Successful athletes are persistent; they ask questions and they listen to coaches and teammates; they reflect on their performances and they are willing to take responsible risks. They are flexible thinkers and continuous learners. From a successful student-athlete perspective then, does success in the sporting arena automatically mean success in the classroom?
What boots do you wear? TM explores a method of helping students in our schools who face difficulties in their academic pursuits. My friend Art Costa wrote in his 2008 book The School as a Home for the Mind, that learning is as valid a goal for the
at-risk, the handicapped, the disadvantaged and the foreign speakers as it is for the gifted and talented. @whatboots I also believe that all children are capable of success. What’s more, my hope is that with a little help from school staff, students might develop their ability to independently achieve success. I don’t proclaim to have ‘the’ answer, but I do offer this consultancy to educators as a way to increase the intellectual power of those students for whom learning remains a valid, if uncertain goal.
What boots do you wear? TM is not a question about shoes. It is a question about success. It asks whether you have, or can develop, the necessary mindset to be successful in each and every endeavour. What boots do you wear? TM is about previous experience. It is about Habits of Mind. It is about transfer. And it is about
combining all three…for successful outcomes. In particular, What boots do you wear? TM focuses on sporting involvement and physical activity. Sport plays an important part in the lives of many children. In fact, I suggest that the majority of adolescents on the planet have been involved in some form of physical activity during their young lives, most of it unstructured and imaginative during their formative years.
I believe these early forays provide a wealth of knowledge and learning experience
which necessitates deliberate and mindful problem solving. Habits of Mind are the key to improved performances. My consultancy will examine the extent to which student athletes can transfer valuable learning and mindful behaviours from their sporting endeavours to their academic contexts to aid their learning. Of course having the disposition toward acting intelligently and choosing to employ one or more Habits of Mind in the face of difficulty will go a long way to earning that success.
But does success on the sporting field automatically mean success in the classroom? The answer to this question lies in the concept of transfer. Normally transfer is considered in terms of acquiring knowledge and then being able to transfer that knowledge to a new situation, or being able to call on a strategy employed in a previous, similar situation. However, What boots do you wear? TM questions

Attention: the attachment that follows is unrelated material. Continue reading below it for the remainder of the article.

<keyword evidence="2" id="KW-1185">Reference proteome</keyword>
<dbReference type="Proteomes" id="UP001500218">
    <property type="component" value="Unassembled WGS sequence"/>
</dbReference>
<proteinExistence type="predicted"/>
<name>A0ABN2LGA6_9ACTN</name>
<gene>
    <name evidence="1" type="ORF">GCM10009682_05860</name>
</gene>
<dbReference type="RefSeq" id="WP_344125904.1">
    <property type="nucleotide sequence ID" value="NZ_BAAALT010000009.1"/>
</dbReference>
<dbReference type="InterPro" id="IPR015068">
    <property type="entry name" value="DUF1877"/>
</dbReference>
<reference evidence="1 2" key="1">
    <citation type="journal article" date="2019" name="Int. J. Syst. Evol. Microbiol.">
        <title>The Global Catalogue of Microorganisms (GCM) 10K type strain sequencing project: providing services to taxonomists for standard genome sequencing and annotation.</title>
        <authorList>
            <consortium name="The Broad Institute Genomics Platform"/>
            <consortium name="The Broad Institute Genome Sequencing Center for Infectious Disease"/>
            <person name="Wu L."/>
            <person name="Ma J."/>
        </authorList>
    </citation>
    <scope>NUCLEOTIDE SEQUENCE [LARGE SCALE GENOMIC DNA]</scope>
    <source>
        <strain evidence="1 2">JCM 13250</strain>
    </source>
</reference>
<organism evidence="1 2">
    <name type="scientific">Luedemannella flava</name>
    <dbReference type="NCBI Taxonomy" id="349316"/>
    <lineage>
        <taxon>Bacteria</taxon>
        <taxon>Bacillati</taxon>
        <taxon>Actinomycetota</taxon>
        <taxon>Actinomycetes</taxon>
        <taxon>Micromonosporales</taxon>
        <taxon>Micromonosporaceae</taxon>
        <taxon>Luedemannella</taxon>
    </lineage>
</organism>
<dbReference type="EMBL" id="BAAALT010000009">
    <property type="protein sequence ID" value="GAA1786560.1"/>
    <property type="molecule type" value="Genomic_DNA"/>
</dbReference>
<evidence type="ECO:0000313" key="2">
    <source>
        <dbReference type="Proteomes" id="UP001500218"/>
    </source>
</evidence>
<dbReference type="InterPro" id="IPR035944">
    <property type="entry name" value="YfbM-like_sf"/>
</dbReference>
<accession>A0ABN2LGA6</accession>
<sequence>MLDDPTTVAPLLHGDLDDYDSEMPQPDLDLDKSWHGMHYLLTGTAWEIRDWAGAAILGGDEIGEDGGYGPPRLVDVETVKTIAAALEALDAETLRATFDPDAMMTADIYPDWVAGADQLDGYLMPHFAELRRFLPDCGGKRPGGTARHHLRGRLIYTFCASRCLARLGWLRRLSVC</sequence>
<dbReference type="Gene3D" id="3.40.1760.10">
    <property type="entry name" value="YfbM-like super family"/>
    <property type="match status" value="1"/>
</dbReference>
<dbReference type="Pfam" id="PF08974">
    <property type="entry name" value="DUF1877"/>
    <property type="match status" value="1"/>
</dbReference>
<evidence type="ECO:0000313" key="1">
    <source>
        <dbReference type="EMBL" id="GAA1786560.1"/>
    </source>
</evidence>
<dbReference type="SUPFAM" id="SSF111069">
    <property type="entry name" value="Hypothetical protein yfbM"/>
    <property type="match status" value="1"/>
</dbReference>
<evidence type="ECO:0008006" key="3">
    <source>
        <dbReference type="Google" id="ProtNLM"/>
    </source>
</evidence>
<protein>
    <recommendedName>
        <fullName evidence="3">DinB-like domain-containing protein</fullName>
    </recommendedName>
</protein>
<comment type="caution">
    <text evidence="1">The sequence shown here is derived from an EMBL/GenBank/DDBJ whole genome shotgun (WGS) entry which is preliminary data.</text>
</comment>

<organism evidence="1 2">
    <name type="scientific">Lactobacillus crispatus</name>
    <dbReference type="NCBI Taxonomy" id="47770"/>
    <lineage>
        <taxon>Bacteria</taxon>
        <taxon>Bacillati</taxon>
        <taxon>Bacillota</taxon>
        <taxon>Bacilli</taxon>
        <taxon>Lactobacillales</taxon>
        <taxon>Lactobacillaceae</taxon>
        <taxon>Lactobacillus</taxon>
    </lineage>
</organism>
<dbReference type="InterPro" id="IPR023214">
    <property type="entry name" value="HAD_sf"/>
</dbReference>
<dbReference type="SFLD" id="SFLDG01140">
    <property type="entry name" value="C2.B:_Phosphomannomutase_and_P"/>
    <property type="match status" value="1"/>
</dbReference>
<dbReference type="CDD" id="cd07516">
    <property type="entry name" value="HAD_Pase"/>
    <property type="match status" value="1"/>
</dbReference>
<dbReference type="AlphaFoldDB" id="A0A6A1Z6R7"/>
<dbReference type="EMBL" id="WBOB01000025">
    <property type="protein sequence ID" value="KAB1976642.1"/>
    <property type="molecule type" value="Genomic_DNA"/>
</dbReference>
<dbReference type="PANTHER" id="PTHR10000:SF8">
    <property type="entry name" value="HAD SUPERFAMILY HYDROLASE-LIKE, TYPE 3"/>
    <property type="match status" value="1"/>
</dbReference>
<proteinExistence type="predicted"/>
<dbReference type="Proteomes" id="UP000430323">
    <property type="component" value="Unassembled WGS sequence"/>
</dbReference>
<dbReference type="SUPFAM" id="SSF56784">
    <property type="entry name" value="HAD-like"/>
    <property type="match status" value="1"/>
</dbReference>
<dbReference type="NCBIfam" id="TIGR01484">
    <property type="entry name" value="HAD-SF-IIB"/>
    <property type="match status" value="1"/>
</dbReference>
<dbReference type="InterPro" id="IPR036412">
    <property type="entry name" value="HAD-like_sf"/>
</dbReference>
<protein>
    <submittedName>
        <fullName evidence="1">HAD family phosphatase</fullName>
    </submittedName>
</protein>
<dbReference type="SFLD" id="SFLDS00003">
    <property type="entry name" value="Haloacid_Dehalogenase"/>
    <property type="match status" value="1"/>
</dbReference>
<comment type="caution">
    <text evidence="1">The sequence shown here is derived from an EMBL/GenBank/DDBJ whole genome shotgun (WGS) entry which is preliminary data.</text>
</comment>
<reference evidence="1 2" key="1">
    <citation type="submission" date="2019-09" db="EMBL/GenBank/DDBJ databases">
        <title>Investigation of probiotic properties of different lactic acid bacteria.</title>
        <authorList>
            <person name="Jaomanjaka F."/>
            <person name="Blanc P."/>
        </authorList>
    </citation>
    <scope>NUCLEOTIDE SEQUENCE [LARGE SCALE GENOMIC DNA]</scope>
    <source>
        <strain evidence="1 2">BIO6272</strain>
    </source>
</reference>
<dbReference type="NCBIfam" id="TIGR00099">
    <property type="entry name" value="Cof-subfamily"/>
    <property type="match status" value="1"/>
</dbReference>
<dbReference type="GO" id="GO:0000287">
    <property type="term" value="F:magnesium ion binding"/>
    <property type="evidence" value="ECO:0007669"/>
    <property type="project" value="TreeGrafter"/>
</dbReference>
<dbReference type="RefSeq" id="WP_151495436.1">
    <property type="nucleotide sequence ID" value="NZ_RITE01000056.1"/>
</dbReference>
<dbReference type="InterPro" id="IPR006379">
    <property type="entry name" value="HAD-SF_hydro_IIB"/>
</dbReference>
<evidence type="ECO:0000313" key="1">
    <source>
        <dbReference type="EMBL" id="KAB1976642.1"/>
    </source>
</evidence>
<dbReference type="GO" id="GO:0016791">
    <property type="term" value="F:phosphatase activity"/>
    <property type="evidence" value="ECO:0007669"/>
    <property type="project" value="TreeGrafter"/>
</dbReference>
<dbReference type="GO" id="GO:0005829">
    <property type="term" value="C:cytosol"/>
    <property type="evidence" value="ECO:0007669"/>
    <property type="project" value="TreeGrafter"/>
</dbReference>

whether students can recognise opportunities to transfer their learning and
successful use of Habits of Mind from previous sporting experiences, to their current classroom learning as a way to achieve success in their academic pursuits. Whilst conceptually quite different, there are similar mental requirements within sporting and classroom tasks and goals.
The ability to transfer successful problem-solving strategies inter-contextually can benefit all students. However it is the students who are less easily able to master content who can benefit from various strategies in order to overcome difficulties. Given that learning is a valid goal for all, how do we as educators ensure we are helping our students to fulfil that goal and further their intellectual potential? Are we doing enough to help them succeed? After all, with success comes confidence. From confidence comes competence. With competence comes independence.
Transfer planning could be mistaken for daydreaming…
Students who sit at the back of the classroom and stare out the window might not actually be wasting their time. Granted, many of them are dreaming of being out on the court, field or track rather than listening to the teacher explaining the latest assessment task. However some of them might be reflecting on those sporting experiences and searching for a Habit of Mind which they could apply to the current, pressing concern in the classroom. Some of them might in fact be independently transferring their learning from one context to another. How empowering would that be?
Are we as educators looking outside the present ‘box’ for ways to help our students
to become more successful problem solvers? If so, then fantastic. Go…go…go! If
not, then perhaps it is we who should be asking ourselves what boots WE wear.
This image encapsulates the ethos of 'whatboots' in that sport and academia should be seen as related, rather than disparate pursuits. I believe that by drawing more on the sporting involvement of our students, educators can encourage their use of problem solving strategies, their Habits of Mind, to better attend to their current academic tasks. I believe success in the sporting arena can in fact lead to success in the classroom.
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